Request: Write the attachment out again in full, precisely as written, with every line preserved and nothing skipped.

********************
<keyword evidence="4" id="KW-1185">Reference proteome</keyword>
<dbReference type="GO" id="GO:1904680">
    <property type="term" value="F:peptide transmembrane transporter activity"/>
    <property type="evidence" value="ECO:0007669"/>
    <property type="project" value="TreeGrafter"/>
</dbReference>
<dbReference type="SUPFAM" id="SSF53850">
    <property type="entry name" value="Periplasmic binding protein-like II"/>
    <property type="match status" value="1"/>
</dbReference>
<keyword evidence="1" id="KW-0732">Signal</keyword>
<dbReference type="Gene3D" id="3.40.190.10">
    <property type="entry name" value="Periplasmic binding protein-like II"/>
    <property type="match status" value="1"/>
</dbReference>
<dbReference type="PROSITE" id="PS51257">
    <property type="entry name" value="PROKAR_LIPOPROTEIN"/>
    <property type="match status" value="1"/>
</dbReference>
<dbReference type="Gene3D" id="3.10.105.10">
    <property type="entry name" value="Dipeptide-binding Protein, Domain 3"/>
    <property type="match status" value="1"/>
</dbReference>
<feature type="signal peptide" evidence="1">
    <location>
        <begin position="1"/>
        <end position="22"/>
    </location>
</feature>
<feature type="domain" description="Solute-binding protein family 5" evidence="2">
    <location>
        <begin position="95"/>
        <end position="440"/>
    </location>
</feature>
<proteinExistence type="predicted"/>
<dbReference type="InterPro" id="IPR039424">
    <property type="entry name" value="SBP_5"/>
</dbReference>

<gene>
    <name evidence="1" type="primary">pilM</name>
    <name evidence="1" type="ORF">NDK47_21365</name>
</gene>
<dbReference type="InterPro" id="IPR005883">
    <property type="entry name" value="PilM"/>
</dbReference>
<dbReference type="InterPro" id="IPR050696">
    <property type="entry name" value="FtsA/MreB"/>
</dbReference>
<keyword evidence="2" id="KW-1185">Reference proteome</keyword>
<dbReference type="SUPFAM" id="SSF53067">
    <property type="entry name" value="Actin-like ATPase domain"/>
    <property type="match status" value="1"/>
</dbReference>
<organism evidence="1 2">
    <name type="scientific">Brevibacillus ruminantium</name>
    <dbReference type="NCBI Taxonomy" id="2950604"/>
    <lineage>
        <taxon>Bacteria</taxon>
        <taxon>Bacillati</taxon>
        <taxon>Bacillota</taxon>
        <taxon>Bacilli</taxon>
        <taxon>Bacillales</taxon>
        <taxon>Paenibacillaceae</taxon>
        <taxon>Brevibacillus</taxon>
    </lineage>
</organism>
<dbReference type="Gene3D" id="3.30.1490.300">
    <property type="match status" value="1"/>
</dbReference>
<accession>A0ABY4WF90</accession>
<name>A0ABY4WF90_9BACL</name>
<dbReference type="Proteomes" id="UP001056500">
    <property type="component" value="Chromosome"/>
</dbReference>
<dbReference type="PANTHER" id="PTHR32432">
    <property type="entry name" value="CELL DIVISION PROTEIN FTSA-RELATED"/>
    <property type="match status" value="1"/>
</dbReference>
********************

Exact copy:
<keyword evidence="4" id="KW-1185">Reference proteome</keyword>
<dbReference type="GO" id="GO:1904680">
    <property type="term" value="F:peptide transmembrane transporter activity"/>
    <property type="evidence" value="ECO:0007669"/>
    <property type="project" value="TreeGrafter"/>
</dbReference>
<dbReference type="SUPFAM" id="SSF53850">
    <property type="entry name" value="Periplasmic binding protein-like II"/>
    <property type="match status" value="1"/>
</dbReference>
<keyword evidence="1" id="KW-0732">Signal</keyword>
<dbReference type="Gene3D" id="3.40.190.10">
    <property type="entry name" value="Periplasmic binding protein-like II"/>
    <property type="match status" value="1"/>
</dbReference>
<dbReference type="PROSITE" id="PS51257">
    <property type="entry name" value="PROKAR_LIPOPROTEIN"/>
    <property type="match status" value="1"/>
</dbReference>
<dbReference type="Gene3D" id="3.10.105.10">
    <property type="entry name" value="Dipeptide-binding Protein, Domain 3"/>
    <property type="match status" value="1"/>
</dbReference>
<feature type="signal peptide" evidence="1">
    <location>
        <begin position="1"/>
        <end position="22"/>
    </location>
</feature>
<feature type="domain" description="Solute-binding protein family 5" evidence="2">
    <location>
        <begin position="95"/>
        <end position="440"/>
    </location>
</feature>
<proteinExistence type="predicted"/>
<dbReference type="InterPro" id="IPR039424">
    <property type="entry name" value="SBP_5"/>
</dbReference>

<gene>
    <name evidence="1" type="primary">pilM</name>
    <name evidence="1" type="ORF">NDK47_21365</name>
</gene>
<dbReference type="InterPro" id="IPR005883">
    <property type="entry name" value="PilM"/>
</dbReference>
<dbReference type="InterPro" id="IPR050696">
    <property type="entry name" value="FtsA/MreB"/>
</dbReference>
<keyword evidence="2" id="KW-1185">Reference proteome</keyword>
<dbReference type="SUPFAM" id="SSF53067">
    <property type="entry name" value="Actin-like ATPase domain"/>
    <property type="match status" value="1"/>
</dbReference>
<organism evidence="1 2">
    <name type="scientific">Brevibacillus ruminantium</name>
    <dbReference type="NCBI Taxonomy" id="2950604"/>
    <lineage>
        <taxon>Bacteria</taxon>
        <taxon>Bacillati</taxon>
        <taxon>Bacillota</taxon>
        <taxon>Bacilli</taxon>
        <taxon>Bacillales</taxon>
        <taxon>Paenibacillaceae</taxon>
        <taxon>Brevibacillus</taxon>
    </lineage>
</organism>
<dbReference type="Gene3D" id="3.30.1490.300">
    <property type="match status" value="1"/>
</dbReference>
<accession>A0ABY4WF90</accession>
<name>A0ABY4WF90_9BACL</name>
<dbReference type="Proteomes" id="UP001056500">
    <property type="component" value="Chromosome"/>
</dbReference>
<dbReference type="PANTHER" id="PTHR32432">
    <property type="entry name" value="CELL DIVISION PROTEIN FTSA-RELATED"/>
    <property type="match status" value="1"/>
</dbReference>